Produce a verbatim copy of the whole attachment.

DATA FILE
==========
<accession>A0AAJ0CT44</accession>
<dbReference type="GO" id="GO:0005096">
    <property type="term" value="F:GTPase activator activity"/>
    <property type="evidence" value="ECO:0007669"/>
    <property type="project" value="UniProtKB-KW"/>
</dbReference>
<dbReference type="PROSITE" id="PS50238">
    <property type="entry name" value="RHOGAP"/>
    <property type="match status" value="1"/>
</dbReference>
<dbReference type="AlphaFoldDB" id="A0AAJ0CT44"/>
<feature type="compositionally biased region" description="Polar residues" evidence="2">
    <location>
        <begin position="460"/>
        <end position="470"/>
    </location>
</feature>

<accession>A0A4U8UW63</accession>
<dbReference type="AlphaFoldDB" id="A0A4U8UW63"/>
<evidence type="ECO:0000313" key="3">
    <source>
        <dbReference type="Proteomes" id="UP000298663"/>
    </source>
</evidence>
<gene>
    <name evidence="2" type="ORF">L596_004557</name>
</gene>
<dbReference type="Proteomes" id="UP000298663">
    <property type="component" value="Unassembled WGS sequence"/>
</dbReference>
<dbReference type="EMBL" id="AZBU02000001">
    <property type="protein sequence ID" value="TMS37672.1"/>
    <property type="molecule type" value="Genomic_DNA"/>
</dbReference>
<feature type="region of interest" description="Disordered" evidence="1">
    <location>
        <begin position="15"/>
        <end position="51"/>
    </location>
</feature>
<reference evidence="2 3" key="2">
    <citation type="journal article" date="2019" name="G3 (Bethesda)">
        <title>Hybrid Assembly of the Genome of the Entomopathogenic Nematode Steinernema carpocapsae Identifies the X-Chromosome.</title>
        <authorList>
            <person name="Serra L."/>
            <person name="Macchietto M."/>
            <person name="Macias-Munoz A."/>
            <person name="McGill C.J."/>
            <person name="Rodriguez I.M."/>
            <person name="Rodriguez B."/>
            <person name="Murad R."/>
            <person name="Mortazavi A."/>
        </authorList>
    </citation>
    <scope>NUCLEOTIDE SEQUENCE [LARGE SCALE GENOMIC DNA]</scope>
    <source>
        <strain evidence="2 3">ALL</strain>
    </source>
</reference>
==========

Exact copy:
<accession>A0AAJ0CT44</accession>
<dbReference type="GO" id="GO:0005096">
    <property type="term" value="F:GTPase activator activity"/>
    <property type="evidence" value="ECO:0007669"/>
    <property type="project" value="UniProtKB-KW"/>
</dbReference>
<dbReference type="PROSITE" id="PS50238">
    <property type="entry name" value="RHOGAP"/>
    <property type="match status" value="1"/>
</dbReference>
<dbReference type="AlphaFoldDB" id="A0AAJ0CT44"/>
<feature type="compositionally biased region" description="Polar residues" evidence="2">
    <location>
        <begin position="460"/>
        <end position="470"/>
    </location>
</feature>

<accession>A0A4U8UW63</accession>
<dbReference type="AlphaFoldDB" id="A0A4U8UW63"/>
<evidence type="ECO:0000313" key="3">
    <source>
        <dbReference type="Proteomes" id="UP000298663"/>
    </source>
</evidence>
<gene>
    <name evidence="2" type="ORF">L596_004557</name>
</gene>
<dbReference type="Proteomes" id="UP000298663">
    <property type="component" value="Unassembled WGS sequence"/>
</dbReference>
<dbReference type="EMBL" id="AZBU02000001">
    <property type="protein sequence ID" value="TMS37672.1"/>
    <property type="molecule type" value="Genomic_DNA"/>
</dbReference>
<feature type="region of interest" description="Disordered" evidence="1">
    <location>
        <begin position="15"/>
        <end position="51"/>
    </location>
</feature>
<reference evidence="2 3" key="2">
    <citation type="journal article" date="2019" name="G3 (Bethesda)">
        <title>Hybrid Assembly of the Genome of the Entomopathogenic Nematode Steinernema carpocapsae Identifies the X-Chromosome.</title>
        <authorList>
            <person name="Serra L."/>
            <person name="Macchietto M."/>
            <person name="Macias-Munoz A."/>
            <person name="McGill C.J."/>
            <person name="Rodriguez I.M."/>
            <person name="Rodriguez B."/>
            <person name="Murad R."/>
            <person name="Mortazavi A."/>
        </authorList>
    </citation>
    <scope>NUCLEOTIDE SEQUENCE [LARGE SCALE GENOMIC DNA]</scope>
    <source>
        <strain evidence="2 3">ALL</strain>
    </source>
</reference>